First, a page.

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When compared to a clean configuration, how does flap setting usually affect the Runway Length Limited Take-Off Mass and the Climb Limited Take-Off Mass? The Runway Length Limited Take-Off Mass…
  • A
    increases, and the Climb Limited Take Off Mass increases.
  • B
    increases, and the Climb Limited Take Off Mass decreases.
  • C
    decreases, and the Climb Limited Take Off Mass increases.
  • D
    decreases, and the Climb Limited Take Off Mass decreases.

Refer to figure.

EFFECT OF FLAPS ON TAKE-OFF RUN AND CLIMB GRADIENT
The use of high life devices (Flaps) will have an impact on the take-off and Landing roll and climb gradient.


For a given runway length and airplane weight, selecting a greater flap setting will increase the lift coefficient, which reduces the stalling speed.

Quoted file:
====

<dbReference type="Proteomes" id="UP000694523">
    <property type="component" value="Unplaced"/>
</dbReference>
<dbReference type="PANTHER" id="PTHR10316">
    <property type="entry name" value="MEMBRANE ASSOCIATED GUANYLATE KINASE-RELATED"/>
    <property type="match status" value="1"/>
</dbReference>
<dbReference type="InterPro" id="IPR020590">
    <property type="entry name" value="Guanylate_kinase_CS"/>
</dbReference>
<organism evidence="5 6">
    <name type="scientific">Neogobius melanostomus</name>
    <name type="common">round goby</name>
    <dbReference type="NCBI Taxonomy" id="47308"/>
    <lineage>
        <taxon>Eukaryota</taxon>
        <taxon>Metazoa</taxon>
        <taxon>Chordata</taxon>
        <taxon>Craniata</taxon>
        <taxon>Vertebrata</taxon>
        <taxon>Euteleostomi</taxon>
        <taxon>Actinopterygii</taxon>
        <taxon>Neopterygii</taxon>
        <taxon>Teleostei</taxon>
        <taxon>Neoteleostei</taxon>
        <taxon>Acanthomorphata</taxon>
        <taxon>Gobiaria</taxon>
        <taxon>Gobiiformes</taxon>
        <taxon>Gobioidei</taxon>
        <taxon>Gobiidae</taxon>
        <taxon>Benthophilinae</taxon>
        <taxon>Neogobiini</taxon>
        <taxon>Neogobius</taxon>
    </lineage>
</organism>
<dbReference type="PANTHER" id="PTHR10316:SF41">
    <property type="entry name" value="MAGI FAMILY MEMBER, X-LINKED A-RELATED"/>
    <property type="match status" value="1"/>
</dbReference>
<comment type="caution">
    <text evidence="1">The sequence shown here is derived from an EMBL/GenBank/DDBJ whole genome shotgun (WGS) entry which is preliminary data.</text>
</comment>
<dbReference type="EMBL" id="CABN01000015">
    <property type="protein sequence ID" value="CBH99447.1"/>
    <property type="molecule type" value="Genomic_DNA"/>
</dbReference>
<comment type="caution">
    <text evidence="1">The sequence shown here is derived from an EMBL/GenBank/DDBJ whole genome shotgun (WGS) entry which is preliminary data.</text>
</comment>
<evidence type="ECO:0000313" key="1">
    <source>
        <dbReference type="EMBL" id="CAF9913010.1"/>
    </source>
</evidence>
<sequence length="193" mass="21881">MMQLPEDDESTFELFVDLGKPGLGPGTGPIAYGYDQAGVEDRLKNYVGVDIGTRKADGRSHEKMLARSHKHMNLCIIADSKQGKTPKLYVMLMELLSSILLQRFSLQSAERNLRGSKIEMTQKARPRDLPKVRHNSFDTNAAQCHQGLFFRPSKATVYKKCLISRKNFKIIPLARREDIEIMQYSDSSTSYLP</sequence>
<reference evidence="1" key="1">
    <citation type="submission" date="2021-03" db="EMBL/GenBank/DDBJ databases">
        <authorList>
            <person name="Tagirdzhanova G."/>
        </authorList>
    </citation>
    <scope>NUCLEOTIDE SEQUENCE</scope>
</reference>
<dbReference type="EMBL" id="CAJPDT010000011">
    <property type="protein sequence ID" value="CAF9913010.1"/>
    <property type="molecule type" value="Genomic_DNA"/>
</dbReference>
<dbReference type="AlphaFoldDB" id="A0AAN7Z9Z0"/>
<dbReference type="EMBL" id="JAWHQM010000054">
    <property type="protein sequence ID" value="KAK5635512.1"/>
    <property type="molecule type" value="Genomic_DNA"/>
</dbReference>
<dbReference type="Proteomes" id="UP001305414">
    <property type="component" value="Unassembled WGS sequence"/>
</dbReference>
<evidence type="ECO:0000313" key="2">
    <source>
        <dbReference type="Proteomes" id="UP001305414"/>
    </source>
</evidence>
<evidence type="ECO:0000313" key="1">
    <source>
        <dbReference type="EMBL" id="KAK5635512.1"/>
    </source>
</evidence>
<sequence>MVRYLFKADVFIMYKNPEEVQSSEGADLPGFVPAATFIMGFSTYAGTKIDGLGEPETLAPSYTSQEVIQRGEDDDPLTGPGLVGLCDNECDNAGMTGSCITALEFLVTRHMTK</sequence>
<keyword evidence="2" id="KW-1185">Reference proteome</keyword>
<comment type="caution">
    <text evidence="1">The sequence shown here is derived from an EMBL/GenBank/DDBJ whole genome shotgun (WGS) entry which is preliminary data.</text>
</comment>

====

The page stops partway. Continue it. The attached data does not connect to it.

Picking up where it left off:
• As a consequence, the take-off speeds are reduced (the same lift will be created at smaller air speed due to greater lift coefficient). This will reduce the take-off run.
The down side of the use of flaps is that it generates more parasite drag:
We get our best angle of climb and, therefore, our best gradient where there is the biggest gap between the thrust available and thrust required. The parasite drag from the extended flap closes the gap and the climb angle and climb gradient will reduce. Hence as soon as we can after take off we accelerate and retract the flap and climb clean.
=> Based on the above, we can conclude that the Runway Length Limited Take-Off Mass increases (due to the reduced take-off run required with the use of flaps) and the Climb Limited Take Off Mass decreases (due to the degraded climb performance).

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